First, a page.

On January 24, a Lahore sessions court acquitted Asim Aslam ten years after he was arrested and jailed for alleged blasphemy. Tragically, the local police had registered the FIR on a complaint of his brother Faisal Aslam, who had admitted in the FIR that the suspect had a history of mental illness.
A trial court had awarded Asim life imprisonment which he challenged before the Lahore High Court in 2015. The high court in 2021 suspended the sentence and directed the sessions court to hold a fresh trial of the suspect in light of his mental health.
Until his acquittal after languishing in jail for nearly a decade, Asim was among the 1386 citizens accused of blasphemy in different parts of the country.
In contrast, another court in Rawalpindi sentenced a Muslim woman Aneeqa Ateeq , 26, to death (January 19) for committing “blasphemy” by sharing images deemed to be insulting to the Prophet Muhammad (MPBUH) and one of his wives.
Pleading not guilty to the charges, Ms Ateeq had ,in a statement to the court, said the accuser, Hasnat Farooq, had deliberately pulled her into a religious discussion to frame her after she refused “to be friendly” towards him. The two had met on a popular online multiplayer game and continued communicating on WhatsApp.
Coincidentally, both Asim and Aneeqa were among the 947 Muslims accused of blasphemous conduct so far. This works out to be a staggering 68 per cent Muslim citizens framed under the blasphemy laws. The rest 32 per cent include Christians, Hindus, Ahmedis and Sikhs inter alia.
Equally alarming is the rising trend of accusation and extra-judicial killings; from 1948 to 1978, for example only 11 cases of blasphemy were recorded, of which three were extra-judicially killed. But saw a staggering rise of about 1,300% from 1987 to 2021. As of 2021, 89 people had been extrajudicially killed.
Among the female alleged blasphemers, the highest number was of that of Christian women (65), followed by the Muslim (37), Ahmadi (8), Hindu (2), Buddhist (1) and two women of unknown religious background. Males, on the other hand, were largely Muslims, who were accused of this offense (930) including all Muslim sects that make 68% of all male blasphemers), according to a research study on the issue released by the Center for Research and Security Studies (www.crss.pk), Islamabad.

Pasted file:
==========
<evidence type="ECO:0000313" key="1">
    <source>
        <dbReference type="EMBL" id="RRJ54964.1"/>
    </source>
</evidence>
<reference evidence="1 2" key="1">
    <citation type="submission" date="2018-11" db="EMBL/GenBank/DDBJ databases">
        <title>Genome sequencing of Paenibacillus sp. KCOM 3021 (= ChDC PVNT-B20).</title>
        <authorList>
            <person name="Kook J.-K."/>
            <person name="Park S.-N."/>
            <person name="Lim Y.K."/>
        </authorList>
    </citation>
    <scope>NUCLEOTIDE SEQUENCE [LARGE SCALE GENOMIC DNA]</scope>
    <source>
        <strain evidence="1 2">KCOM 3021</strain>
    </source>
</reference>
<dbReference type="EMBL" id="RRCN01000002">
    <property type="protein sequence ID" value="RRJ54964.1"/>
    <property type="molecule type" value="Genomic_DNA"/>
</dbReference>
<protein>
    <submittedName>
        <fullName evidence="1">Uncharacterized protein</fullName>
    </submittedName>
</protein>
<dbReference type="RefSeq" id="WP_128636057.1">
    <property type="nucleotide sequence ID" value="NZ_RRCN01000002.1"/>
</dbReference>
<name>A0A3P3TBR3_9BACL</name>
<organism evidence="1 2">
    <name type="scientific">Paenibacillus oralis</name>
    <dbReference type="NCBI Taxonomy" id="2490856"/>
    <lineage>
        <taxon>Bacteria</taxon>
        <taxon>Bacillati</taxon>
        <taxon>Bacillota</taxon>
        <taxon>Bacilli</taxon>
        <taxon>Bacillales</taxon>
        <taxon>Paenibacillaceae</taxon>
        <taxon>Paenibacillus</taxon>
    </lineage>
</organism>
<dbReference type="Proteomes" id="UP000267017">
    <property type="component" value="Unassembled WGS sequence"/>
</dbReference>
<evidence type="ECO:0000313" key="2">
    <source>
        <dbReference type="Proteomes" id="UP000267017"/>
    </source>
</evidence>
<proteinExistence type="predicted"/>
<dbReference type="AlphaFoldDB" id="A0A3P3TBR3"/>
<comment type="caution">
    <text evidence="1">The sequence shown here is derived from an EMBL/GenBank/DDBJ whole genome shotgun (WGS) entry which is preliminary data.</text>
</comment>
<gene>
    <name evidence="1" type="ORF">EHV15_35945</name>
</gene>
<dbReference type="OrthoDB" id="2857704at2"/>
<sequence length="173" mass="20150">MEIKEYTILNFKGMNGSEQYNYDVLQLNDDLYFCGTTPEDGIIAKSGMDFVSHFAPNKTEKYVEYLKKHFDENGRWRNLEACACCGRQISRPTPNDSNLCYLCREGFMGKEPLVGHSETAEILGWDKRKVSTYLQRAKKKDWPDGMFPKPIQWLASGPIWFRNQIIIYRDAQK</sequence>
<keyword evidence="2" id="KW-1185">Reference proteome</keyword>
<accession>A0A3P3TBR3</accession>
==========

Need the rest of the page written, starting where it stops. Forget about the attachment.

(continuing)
The remaining male accused are Christians (186), Ahmadis (179), Hindus (16), and Sikhs (1). The percentage of the non-Muslims’ population in the country is under 5%, whereas they all account for 32 % of blasphemy cases.
Though the rise of any crime always generates an alert among security officials and responsible institutions, this crime appears to have no established pattern and most of the police websites remain silent on the occurrence of this crime.
Hundreds of accused and detained under the Blasphemy laws suffer in jails for years, at times decades. Their plight, in the dominant majority of cases, is rooted in false or motivated accusations as proven in several cases.
General Pervez Musharraf had in April 2000 attempted to revise procedures including raising the level of investigation to DSP and above but he eventually buckled under pressure from the right and rescinded those regulations.
Isn’t it a fit case for judicial review at the highest level; how to prevent registration of cases without high-level thorough investigation and multiple layers of scrutiny? A change in procedures can save precious lives of citizens and also forestall long trials during which the accused suffer in jails. Asim being the latest example; some body walking out in freedom after frivolous charges could not stand scrutiny. Why allow vested interest to engineer killings and or reporting innocent citizens to police – all in the name of blasphemy?
This article first appeared in Matrix Mag and is being reproduced under a special arrangement. Click here to go to the original